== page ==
[self-interest] Reliability of language.
janpaulbultmann at me.com
Tue Sep 20 01:46:14 UTC 2011
Self is very behaviorism based it doesn't matter which objects you supply as long as they support the needed slots.
I don't know though how much the internal type information that is used for method optimizations could be used to implement a type checker.
Until now exceptions have consciously been avoided, though they regularly come up in discussions, currently you work a lot with do: ifFail: messages.
Afaik the language has no continuations otherwise exceptions could trivially be implemented.
On Sep 20, 2011, at 02:38 AM, ungar at mac.com wrote:
> I'm glad you find Self intuitive.
> Self has all the types you will ever need--either one, or infinity, depending on how you count! ;)
> It is strongly type-checked, at runtime.
> - David
> On Sep 19, 2011, at 4:28 PM, Guilherme wrote:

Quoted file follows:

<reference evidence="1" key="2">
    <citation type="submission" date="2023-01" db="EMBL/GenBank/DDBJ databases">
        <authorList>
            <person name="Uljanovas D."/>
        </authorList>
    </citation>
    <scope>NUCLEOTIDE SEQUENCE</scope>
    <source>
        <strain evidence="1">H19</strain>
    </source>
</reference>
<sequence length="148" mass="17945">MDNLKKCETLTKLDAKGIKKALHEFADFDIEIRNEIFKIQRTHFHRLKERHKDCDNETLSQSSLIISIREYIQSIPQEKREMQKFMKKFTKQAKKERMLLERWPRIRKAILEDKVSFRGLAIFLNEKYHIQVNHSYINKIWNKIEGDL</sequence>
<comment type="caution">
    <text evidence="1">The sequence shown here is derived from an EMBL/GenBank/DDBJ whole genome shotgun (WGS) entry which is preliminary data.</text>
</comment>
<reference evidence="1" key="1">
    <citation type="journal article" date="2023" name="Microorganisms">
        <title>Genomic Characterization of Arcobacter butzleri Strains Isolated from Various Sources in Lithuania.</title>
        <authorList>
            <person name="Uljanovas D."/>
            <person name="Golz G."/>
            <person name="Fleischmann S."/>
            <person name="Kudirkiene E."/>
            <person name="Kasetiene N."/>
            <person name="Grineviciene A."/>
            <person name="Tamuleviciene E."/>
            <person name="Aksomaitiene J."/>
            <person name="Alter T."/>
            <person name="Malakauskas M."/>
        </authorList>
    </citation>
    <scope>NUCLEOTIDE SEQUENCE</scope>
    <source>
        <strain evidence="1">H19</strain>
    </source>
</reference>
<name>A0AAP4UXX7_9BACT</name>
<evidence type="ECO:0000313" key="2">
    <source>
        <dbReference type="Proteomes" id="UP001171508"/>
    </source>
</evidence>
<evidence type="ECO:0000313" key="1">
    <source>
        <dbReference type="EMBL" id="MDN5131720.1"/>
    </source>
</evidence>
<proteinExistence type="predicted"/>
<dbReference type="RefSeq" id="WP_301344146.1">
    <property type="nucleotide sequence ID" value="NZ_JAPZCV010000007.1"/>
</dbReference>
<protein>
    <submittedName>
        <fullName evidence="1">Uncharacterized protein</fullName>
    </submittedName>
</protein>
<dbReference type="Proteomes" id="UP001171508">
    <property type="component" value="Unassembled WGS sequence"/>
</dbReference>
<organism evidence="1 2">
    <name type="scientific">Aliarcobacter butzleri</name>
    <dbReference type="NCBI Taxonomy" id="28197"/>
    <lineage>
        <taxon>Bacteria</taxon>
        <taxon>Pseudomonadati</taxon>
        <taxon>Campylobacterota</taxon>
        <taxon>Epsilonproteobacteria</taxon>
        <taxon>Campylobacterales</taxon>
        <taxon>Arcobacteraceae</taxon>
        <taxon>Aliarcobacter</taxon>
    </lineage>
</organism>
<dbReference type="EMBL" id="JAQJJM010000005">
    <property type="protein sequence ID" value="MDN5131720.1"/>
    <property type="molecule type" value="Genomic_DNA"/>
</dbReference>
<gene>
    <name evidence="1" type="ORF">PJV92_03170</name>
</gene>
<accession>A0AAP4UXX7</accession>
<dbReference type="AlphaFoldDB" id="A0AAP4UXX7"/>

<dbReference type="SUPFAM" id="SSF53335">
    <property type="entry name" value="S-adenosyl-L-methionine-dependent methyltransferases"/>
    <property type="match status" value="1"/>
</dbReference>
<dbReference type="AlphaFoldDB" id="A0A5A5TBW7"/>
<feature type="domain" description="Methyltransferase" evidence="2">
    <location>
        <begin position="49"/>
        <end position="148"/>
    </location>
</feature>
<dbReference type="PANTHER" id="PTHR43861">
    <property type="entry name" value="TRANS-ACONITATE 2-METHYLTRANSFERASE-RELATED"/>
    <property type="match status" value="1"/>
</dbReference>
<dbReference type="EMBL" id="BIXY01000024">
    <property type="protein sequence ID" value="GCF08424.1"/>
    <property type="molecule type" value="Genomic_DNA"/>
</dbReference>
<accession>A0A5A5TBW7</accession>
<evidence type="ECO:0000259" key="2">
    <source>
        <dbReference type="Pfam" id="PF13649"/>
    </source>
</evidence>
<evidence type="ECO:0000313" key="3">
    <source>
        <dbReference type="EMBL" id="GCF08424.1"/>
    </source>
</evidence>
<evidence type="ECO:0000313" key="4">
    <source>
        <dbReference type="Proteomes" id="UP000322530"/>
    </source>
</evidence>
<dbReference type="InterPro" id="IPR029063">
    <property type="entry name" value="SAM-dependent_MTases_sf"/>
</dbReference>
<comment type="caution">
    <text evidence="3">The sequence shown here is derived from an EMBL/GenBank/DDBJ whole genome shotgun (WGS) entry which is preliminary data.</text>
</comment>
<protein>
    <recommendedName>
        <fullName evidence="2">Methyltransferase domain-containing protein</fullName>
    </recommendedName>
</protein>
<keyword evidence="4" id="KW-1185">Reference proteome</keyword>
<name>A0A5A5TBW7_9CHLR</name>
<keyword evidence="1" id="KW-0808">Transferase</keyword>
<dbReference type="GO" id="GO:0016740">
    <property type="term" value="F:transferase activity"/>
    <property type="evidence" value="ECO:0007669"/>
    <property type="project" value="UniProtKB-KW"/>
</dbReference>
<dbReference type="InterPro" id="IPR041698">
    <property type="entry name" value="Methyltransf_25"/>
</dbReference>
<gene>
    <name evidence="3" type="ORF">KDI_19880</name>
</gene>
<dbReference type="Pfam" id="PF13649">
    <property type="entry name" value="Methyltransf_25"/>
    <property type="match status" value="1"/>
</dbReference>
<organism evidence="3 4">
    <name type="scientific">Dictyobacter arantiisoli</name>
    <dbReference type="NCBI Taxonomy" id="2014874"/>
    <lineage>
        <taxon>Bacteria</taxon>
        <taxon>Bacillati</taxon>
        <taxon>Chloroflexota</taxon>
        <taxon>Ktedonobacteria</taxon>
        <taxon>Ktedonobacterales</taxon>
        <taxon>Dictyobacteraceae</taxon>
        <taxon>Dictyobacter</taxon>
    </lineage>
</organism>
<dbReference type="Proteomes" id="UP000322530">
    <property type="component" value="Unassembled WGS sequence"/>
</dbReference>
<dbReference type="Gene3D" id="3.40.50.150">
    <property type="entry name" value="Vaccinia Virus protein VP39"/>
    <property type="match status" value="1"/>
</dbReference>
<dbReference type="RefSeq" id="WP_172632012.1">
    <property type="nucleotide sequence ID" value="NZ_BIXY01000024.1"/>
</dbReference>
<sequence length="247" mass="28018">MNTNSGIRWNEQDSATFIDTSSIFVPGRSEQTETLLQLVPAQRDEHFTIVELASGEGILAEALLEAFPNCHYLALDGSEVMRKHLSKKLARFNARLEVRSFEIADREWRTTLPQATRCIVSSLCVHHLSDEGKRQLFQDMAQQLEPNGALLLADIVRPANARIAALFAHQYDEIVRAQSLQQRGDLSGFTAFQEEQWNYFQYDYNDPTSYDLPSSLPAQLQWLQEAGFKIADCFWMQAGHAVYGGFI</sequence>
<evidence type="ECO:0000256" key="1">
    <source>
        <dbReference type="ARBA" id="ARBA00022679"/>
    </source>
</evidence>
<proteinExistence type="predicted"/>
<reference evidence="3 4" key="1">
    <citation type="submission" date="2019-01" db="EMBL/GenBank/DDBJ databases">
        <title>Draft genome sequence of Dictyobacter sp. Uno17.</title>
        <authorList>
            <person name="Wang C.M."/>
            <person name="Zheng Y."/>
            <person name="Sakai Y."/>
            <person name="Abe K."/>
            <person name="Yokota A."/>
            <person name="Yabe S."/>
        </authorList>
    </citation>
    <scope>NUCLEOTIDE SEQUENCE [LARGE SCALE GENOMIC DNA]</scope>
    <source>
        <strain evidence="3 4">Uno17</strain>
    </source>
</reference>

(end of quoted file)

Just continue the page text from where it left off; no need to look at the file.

>> Hello everyone...
>> I found it very intuitive way of programming language. It is an amazing simplicity of creating and presenting a great power!
>> After reading and researching a lot about the language, I am interested in using the Self for some academic applications. However, I want to highlight some important points regarding the functioning of language in order to compare with others and do some performance tests.
>> One of the things that I am not able to find, as is the reliability of language, and answers that are only who knows the language thoroughly can answer me.
>> My main questions are:
>> - What are the types supported by the language?
>> - There is type checking? It is at compile time or run?
>> - The language is strongly typed weakly or not?
>> Another important item, which I personally find it extremely useful in my Java applications, it's about handling exceptions.
>> The Self has exception handling? If yes, what commands to use the treatment?
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